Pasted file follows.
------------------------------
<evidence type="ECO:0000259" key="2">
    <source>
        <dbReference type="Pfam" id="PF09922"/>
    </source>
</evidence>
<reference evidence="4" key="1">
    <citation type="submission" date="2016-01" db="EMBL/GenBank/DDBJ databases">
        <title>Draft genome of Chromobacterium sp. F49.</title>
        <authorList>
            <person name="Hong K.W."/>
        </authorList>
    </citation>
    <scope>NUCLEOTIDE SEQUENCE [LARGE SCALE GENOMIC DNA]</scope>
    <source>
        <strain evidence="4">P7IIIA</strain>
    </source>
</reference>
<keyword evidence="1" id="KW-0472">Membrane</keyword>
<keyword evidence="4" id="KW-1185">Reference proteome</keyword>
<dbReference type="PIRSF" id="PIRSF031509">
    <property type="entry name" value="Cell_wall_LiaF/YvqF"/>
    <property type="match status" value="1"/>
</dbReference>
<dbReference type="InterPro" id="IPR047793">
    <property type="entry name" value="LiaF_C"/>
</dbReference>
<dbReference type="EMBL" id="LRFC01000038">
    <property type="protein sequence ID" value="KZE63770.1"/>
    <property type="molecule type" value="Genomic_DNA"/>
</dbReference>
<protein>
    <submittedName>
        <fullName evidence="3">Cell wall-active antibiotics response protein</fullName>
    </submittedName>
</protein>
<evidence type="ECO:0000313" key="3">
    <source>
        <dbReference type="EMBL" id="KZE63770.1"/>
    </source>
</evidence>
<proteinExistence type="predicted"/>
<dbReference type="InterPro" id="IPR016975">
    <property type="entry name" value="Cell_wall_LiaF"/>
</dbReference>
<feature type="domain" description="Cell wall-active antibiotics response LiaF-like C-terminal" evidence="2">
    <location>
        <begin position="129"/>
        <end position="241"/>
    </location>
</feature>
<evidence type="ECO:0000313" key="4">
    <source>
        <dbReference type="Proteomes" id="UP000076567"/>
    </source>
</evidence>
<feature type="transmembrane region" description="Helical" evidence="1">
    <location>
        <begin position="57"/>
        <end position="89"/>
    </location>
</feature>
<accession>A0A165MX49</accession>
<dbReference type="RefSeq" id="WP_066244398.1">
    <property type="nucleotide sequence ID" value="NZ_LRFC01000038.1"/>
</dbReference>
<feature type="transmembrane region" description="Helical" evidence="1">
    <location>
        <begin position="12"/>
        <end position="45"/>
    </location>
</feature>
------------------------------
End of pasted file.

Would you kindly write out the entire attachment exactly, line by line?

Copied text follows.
<evidence type="ECO:0000259" key="2">
    <source>
        <dbReference type="Pfam" id="PF09922"/>
    </source>
</evidence>
<reference evidence="4" key="1">
    <citation type="submission" date="2016-01" db="EMBL/GenBank/DDBJ databases">
        <title>Draft genome of Chromobacterium sp. F49.</title>
        <authorList>
            <person name="Hong K.W."/>
        </authorList>
    </citation>
    <scope>NUCLEOTIDE SEQUENCE [LARGE SCALE GENOMIC DNA]</scope>
    <source>
        <strain evidence="4">P7IIIA</strain>
    </source>
</reference>
<keyword evidence="1" id="KW-0472">Membrane</keyword>
<keyword evidence="4" id="KW-1185">Reference proteome</keyword>
<dbReference type="PIRSF" id="PIRSF031509">
    <property type="entry name" value="Cell_wall_LiaF/YvqF"/>
    <property type="match status" value="1"/>
</dbReference>
<dbReference type="InterPro" id="IPR047793">
    <property type="entry name" value="LiaF_C"/>
</dbReference>
<dbReference type="EMBL" id="LRFC01000038">
    <property type="protein sequence ID" value="KZE63770.1"/>
    <property type="molecule type" value="Genomic_DNA"/>
</dbReference>
<protein>
    <submittedName>
        <fullName evidence="3">Cell wall-active antibiotics response protein</fullName>
    </submittedName>
</protein>
<evidence type="ECO:0000313" key="3">
    <source>
        <dbReference type="EMBL" id="KZE63770.1"/>
    </source>
</evidence>
<proteinExistence type="predicted"/>
<dbReference type="InterPro" id="IPR016975">
    <property type="entry name" value="Cell_wall_LiaF"/>
</dbReference>
<feature type="domain" description="Cell wall-active antibiotics response LiaF-like C-terminal" evidence="2">
    <location>
        <begin position="129"/>
        <end position="241"/>
    </location>
</feature>
<evidence type="ECO:0000313" key="4">
    <source>
        <dbReference type="Proteomes" id="UP000076567"/>
    </source>
</evidence>
<feature type="transmembrane region" description="Helical" evidence="1">
    <location>
        <begin position="57"/>
        <end position="89"/>
    </location>
</feature>
<accession>A0A165MX49</accession>
<dbReference type="RefSeq" id="WP_066244398.1">
    <property type="nucleotide sequence ID" value="NZ_LRFC01000038.1"/>
</dbReference>
<feature type="transmembrane region" description="Helical" evidence="1">
    <location>
        <begin position="12"/>
        <end position="45"/>
    </location>
</feature>